The community has provided significant input that has helped shape and refine the proposal. Key components stem from this dialogue:
Adding a further layer of zoning protection, the proposal was fine-tuned to include an R8B zoning district within the midblocks north of Houston. R8B has lower height caps (75 feet) than the R7A zoning district (80 feet) proposed for the avenues north of Houston.
Reflecting the smaller built form and lower density in buildings immediately south of Tompkins Square Park, the proposal would map an R7B district (3 FAR) for the midblocks between Avenue A and Avenue B, from East 4th Street to East 7th Street. This area is slightly lower in scale than the surrounding area which is being proposed at a 4 FAR.
Responding to concerns regarding conflicts between ground-floor commercial uses and the residential community on side streets such as St. Mark’s Place, City Planning has agreed not to map commercial overlays on these mid-blocks. Existing uses would be grandfathered by the proposed zoning.
City Planning incorporated the analysis of an alternative proposal into its Environmental Review process, which examines expanding the application of inclusionary housing in the rezoning area to the R7A areas proposed for First and Second Avenues, Avenue A and Avenue C.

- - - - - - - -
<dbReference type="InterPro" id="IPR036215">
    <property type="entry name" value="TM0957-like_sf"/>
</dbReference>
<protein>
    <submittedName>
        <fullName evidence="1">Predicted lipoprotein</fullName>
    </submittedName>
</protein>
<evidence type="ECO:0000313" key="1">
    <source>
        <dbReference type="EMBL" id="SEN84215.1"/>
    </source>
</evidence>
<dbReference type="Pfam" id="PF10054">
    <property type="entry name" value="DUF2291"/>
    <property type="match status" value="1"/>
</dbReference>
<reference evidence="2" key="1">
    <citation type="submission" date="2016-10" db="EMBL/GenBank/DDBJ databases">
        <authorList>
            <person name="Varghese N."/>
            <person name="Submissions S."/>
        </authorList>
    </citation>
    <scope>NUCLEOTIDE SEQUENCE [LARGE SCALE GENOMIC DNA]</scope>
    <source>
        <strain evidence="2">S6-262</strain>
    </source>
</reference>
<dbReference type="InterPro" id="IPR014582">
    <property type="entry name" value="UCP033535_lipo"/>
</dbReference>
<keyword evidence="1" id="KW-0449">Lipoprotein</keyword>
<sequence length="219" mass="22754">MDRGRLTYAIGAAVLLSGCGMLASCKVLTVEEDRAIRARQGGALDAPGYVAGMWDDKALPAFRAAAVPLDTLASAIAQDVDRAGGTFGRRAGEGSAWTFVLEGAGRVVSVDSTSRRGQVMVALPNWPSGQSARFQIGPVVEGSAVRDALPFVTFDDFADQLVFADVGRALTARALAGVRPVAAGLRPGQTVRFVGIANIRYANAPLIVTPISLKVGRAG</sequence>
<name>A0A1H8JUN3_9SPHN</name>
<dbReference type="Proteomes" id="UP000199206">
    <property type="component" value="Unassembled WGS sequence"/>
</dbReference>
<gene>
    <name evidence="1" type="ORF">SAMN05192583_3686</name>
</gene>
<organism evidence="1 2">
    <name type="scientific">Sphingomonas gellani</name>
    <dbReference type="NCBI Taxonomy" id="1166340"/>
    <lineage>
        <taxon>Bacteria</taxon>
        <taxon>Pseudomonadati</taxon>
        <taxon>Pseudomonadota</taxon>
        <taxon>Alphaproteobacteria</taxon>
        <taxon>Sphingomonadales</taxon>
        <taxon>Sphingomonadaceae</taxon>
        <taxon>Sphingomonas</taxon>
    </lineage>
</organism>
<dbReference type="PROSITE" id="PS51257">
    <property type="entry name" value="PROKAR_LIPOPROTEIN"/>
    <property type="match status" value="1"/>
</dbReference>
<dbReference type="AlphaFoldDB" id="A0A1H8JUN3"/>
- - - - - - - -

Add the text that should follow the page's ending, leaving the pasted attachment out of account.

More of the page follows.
The community also requested that City Planning analyze an alternative proposal to map C6-3A along Chrystie Street. The alternative proposal would allow additional residential density at an 8.5 FAR with a height limit of 145 feet. This higher FAR and inclusionary zoning along Chrystie Street would further increase housing opportunities including affordable housing. The alternative could result in an additional 116 units of affordable housing.
The community board now has 60 days to review the proposal, after which it will go to the Borough President, the City Planning Commission and the City Council as part of the City's Uniform Land Use Review Procedure (ULURP). For specifics of the zoning proposal or more details on the ULURP timeline, please visit the DCP website.
Department of City Planning
The Department of City Planning is responsible for the City's physical and socioeconomic planning, including land use and environmental review; preparation of plans and policies; and provision of technical assistance and planning information to government agencies, public officials, and community boards.